Monday, July 30, 2007

Venezuela: The Economic Miracle Under Hugo Chavez

We tend to hear the same things from the Chavez bashers about Venezuela's economy: That it is headed over a cliff, that the current prosperity is just an oil illusion, that the private sector is being choked, that the poor are not really better off, etc. We never get any date to prove those remarks, but they "seem" true to enough newspaper writers and bloggers to get repeated ad nauseum.

Well here are the real facts, from the Center for Economic and Policy Research, which shows all of that is just plain bull. I call the impressive results an "economic miracle" because we have been told by our leaders and economists for years that it is impossible to pursue socialistsic economic policies and have results such as these:

Since the bottom of that downturn in the first quarter of 2003, Venezuela's real GDP has grown by 76 percent.

Moreover, the private sector is still a larger share of the economy than it was before President Chávez took office.

In real (inflation-adjusted) terms, social spending per person has increased by 170 percent during the period 1998-2006. But this does not include the state oil company PDVSA’s social spending, which was 7.3 percent of GDP in 2006. With this included, social spending was at least 314 percent more in 2006 than in 1998 (in terms of real social spending per person). This has brought about significant gains for the poor in health care, subsidized food, and access to education, some of which are detailed in the paper.

The official poverty rate, which measures only cash income and does not include such advances as increased access to health care and education, has dropped by 31 percent from 1998 to the end of 2006 – from 43.9 percent of households to 30.6 percent. Measured unemployment has dropped from 15 percent in June 1999 to 8.3 percent in June 2007.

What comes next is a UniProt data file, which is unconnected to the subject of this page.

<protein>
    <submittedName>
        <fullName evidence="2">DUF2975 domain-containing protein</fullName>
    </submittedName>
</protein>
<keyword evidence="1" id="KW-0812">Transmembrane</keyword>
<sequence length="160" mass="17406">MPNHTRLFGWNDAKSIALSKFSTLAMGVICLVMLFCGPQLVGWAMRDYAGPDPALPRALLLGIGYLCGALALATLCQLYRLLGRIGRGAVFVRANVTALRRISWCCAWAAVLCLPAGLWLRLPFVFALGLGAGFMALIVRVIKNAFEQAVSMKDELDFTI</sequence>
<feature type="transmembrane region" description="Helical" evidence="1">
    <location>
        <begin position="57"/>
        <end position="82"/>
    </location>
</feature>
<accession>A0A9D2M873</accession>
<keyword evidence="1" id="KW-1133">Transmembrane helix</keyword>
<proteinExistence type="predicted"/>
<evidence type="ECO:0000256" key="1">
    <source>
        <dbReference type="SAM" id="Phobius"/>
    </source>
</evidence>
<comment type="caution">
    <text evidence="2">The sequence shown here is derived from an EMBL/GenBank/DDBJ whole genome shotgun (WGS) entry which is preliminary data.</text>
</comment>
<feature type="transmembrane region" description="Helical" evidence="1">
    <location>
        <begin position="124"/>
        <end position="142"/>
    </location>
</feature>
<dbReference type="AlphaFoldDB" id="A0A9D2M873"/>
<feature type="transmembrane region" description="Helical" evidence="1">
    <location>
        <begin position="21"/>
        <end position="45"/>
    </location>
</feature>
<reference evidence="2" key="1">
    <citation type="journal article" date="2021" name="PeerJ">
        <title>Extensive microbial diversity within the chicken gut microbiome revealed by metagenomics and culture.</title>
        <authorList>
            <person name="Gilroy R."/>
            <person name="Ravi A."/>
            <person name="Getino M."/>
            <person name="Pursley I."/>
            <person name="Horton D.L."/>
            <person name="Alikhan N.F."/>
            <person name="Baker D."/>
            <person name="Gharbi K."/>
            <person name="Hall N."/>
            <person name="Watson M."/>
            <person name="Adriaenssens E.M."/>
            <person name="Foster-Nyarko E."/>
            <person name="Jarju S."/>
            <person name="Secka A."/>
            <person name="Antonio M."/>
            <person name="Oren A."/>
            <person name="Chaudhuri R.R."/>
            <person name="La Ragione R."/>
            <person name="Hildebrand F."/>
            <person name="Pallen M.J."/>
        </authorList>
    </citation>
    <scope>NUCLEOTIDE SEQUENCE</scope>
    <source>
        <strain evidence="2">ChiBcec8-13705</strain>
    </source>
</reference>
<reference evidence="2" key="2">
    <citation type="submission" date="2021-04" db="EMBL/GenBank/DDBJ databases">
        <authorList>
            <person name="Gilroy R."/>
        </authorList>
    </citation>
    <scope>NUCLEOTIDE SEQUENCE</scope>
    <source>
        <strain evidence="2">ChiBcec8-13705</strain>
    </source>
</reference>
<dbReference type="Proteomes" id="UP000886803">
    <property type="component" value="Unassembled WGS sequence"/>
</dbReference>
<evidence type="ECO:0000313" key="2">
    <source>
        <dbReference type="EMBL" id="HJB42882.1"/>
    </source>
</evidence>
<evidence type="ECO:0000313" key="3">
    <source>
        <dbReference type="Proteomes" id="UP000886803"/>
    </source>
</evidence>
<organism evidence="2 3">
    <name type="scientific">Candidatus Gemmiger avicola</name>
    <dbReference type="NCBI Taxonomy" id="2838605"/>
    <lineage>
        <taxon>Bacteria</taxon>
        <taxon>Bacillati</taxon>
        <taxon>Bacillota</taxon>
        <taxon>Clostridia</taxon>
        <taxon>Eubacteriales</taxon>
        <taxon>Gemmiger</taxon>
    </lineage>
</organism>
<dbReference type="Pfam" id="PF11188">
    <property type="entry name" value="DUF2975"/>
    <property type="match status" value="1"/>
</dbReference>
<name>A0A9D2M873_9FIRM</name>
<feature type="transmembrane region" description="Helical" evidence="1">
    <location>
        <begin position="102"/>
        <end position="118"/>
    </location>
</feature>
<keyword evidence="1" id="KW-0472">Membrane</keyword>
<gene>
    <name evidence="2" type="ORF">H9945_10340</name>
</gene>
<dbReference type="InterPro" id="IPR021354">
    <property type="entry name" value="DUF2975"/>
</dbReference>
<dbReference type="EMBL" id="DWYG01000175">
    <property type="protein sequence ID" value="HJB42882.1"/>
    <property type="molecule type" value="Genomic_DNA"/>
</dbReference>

The government's revenue increased even faster than spending during this period, from 17.4 to 30 percent of GDP over the same period, leaving the central government with a balanced budget for 2006. The government has planned conservatively with respect to oil prices: for example, for 2007, the budget plans for oil at $29 per barrel, 52 percent under the average $60.20 dollars per barrel that Venezuelan crude sold for last year.

In 1998 there were 1,628 primary care physicians for a population of 23.4. Today, there are 19,571 for a population of 27 million. The Venezuelan government has also provided widespread access to subsidized food. By 2006, there were 15,726 stores throughout the country that offered mainly food items at subsidized prices (with average savings of 27% and
39% compared to market prices in 2005 and 2006, respectively).



Blogger Jason said...

Just thought I'd check in and see how that was going!

11:51 PM  

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